Dear Friends and Members of the C.G. Jung Society:
We’re now past the winter solstice; the days are slowly beginning to lengthen as we move out of the darkest part of the solar cycle. In nature, winter is a fallow time, a time for sleeping and dreaming, rest and reflection, before the arrival of spring. As we reflect on our world, we know we are in strange and different territory where we long for expression of healthy masculine and feminine energies.
In Dancing in the Flames: The Dark Goddess in the Transformation of Consciousness, Marion Woodman and Elinor Dickson provide the following insight regarding a world where the feminine is repressed: “Although the patriarchal ego prides itself on being reasonable, the twentieth century has been anything but the Age of Reason. In our collective neurosis, we have raped the earth, disrupted the delicate balance of nature, and created phallic missiles of mass destruction.” This seems to describe our current chaotic world.
We may often feel overwhelmed by what is occurring in the collective; perhaps many of us feel internal chaos as we long to express a more authentic version of ourselves. What can we do? One suggestion is to nurture healthy feminine energy within. Jung tells us the feminine can be found in the body, nature, myth, and the unconscious—paying attention to our bodily symptoms, spending time in nature, reflecting on our personal archetypes and mythology, and working with our dreams are ways to attend to ourselves.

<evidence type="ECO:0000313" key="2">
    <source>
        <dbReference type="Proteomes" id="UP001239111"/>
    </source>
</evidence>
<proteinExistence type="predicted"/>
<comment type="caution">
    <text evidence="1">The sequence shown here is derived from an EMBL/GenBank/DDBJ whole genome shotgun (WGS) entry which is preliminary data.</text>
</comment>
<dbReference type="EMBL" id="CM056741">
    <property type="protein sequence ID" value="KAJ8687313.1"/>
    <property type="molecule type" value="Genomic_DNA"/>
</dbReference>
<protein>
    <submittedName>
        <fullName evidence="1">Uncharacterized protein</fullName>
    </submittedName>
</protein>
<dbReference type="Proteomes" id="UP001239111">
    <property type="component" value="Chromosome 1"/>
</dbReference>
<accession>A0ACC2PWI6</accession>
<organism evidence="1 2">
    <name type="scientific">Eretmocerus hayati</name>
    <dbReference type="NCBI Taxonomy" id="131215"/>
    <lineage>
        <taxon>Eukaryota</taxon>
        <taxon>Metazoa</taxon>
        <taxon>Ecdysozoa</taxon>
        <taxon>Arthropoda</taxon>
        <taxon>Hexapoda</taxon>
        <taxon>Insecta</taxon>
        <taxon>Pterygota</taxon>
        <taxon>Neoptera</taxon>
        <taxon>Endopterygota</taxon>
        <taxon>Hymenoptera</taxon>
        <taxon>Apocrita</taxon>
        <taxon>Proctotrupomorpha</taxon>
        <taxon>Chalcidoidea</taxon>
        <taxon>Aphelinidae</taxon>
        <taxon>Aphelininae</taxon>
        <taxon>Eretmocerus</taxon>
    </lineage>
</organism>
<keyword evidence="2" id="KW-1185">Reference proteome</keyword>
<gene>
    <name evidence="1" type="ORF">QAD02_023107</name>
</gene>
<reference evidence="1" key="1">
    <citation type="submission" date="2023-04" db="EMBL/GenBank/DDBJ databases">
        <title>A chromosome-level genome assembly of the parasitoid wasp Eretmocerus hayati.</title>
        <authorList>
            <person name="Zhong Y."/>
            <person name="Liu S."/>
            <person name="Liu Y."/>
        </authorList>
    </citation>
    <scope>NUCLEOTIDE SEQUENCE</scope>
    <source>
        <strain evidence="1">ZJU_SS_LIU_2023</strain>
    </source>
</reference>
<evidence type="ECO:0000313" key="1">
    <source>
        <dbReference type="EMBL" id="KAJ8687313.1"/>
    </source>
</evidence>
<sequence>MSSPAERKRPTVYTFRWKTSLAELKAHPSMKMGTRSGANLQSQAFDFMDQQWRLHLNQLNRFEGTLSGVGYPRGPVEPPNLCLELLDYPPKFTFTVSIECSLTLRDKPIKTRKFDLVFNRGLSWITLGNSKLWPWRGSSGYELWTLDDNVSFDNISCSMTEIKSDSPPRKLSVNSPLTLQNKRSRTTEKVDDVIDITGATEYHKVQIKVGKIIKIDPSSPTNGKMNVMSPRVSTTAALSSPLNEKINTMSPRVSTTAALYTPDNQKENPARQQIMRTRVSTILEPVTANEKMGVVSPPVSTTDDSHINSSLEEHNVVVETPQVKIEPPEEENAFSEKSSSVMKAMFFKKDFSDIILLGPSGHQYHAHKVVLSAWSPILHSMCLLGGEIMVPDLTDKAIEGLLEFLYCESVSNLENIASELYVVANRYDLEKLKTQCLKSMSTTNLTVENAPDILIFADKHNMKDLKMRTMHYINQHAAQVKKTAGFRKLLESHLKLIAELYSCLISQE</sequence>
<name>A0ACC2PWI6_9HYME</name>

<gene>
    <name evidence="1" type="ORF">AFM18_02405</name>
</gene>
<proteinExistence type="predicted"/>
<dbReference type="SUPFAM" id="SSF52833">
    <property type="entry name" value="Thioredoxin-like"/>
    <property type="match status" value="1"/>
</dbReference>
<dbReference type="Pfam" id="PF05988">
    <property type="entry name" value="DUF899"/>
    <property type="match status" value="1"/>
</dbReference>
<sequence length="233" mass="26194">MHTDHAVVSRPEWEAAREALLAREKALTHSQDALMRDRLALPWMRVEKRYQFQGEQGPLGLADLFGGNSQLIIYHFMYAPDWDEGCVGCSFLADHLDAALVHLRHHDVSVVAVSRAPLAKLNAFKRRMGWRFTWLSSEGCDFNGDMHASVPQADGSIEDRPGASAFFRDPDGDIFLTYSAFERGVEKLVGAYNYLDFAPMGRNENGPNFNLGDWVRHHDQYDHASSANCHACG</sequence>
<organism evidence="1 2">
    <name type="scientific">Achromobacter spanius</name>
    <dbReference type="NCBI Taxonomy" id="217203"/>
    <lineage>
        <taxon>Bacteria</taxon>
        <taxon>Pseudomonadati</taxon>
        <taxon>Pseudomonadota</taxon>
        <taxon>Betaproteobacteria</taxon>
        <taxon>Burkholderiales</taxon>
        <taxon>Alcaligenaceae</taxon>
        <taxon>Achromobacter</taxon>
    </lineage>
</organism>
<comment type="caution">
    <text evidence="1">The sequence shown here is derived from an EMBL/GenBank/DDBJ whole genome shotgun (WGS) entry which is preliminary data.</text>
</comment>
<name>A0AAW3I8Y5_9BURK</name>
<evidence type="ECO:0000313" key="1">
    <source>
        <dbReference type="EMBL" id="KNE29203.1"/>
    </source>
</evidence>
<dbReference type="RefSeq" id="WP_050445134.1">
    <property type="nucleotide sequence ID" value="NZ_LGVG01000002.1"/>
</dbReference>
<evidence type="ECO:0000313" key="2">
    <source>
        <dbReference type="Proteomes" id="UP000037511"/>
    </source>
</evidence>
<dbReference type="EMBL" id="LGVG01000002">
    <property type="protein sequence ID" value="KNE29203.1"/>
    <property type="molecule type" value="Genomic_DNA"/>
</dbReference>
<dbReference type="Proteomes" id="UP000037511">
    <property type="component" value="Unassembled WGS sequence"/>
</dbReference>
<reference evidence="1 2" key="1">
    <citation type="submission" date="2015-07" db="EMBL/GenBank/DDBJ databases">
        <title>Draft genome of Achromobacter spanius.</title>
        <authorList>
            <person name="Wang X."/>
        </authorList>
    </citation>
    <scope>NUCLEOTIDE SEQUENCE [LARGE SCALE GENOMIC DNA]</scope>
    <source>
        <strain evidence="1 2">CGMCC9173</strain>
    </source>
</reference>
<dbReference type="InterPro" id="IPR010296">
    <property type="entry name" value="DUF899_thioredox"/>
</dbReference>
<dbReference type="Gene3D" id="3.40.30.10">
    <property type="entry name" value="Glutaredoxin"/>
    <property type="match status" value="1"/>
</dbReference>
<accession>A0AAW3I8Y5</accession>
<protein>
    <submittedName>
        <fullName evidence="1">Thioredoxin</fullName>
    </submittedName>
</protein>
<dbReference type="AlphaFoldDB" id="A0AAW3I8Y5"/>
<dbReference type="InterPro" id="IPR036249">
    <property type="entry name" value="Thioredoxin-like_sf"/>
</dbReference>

Perhaps another helpful effort for 2016 is to see where we may need to question, or mature, our thinking. I once saw a bumper sticker that said, “Don’t believe everything you think!” Although funny, this is perhaps wise advice. This year, we are being challenged to examine our beliefs—and make the necessary adjustments so we can move into a larger life. As Alfred Korzybski said, “the map is not the territory.”
To support this process of nurturing the feminine and of dispelling old and outworn beliefs, please join us this spring to find innovative and practical ways to work with your dreams, to explore the meaning of suffering, and to discover the soul of the city. I hope to see you soon.
C.G. Jung Society of North Texas